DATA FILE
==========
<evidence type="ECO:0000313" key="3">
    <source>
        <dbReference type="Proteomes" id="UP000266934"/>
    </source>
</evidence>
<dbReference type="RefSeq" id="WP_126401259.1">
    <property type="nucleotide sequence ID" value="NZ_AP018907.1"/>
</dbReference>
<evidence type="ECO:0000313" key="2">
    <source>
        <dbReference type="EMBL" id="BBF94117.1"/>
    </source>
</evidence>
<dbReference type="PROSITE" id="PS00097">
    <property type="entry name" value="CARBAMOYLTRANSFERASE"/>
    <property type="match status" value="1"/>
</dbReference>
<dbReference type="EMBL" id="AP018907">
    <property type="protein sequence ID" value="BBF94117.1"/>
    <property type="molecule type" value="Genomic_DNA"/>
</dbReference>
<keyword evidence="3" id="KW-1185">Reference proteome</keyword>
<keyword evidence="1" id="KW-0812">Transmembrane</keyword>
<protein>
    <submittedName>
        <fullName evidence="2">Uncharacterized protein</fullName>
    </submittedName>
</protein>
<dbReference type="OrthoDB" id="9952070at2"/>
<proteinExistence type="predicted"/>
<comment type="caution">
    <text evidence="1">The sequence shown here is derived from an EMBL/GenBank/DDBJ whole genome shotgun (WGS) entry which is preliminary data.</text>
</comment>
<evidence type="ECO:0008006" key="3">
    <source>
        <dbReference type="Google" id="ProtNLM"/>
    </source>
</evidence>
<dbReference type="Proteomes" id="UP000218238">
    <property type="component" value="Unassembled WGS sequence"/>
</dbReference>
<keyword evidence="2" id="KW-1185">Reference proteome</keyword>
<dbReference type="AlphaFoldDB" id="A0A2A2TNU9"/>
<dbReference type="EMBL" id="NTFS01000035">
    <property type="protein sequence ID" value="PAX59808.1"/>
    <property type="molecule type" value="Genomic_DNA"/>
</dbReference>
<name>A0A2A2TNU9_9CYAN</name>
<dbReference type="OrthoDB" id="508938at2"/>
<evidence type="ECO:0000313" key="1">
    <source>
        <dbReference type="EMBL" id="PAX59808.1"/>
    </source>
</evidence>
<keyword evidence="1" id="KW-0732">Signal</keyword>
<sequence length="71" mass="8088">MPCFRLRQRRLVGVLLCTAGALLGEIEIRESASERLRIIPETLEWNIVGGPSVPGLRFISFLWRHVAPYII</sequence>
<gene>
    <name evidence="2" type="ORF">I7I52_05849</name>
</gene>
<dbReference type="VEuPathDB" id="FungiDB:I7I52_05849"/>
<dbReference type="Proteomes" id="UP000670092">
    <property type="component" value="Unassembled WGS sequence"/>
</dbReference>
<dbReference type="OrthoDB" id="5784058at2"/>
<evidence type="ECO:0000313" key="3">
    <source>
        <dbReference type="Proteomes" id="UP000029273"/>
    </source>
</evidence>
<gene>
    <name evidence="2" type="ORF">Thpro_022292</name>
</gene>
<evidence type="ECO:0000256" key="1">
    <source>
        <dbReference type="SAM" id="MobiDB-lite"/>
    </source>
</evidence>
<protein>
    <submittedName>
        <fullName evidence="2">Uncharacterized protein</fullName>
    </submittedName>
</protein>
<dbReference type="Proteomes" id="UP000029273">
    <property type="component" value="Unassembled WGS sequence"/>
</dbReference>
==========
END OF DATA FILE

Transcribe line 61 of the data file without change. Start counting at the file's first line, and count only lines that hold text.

<dbReference type="Proteomes" id="UP000670092">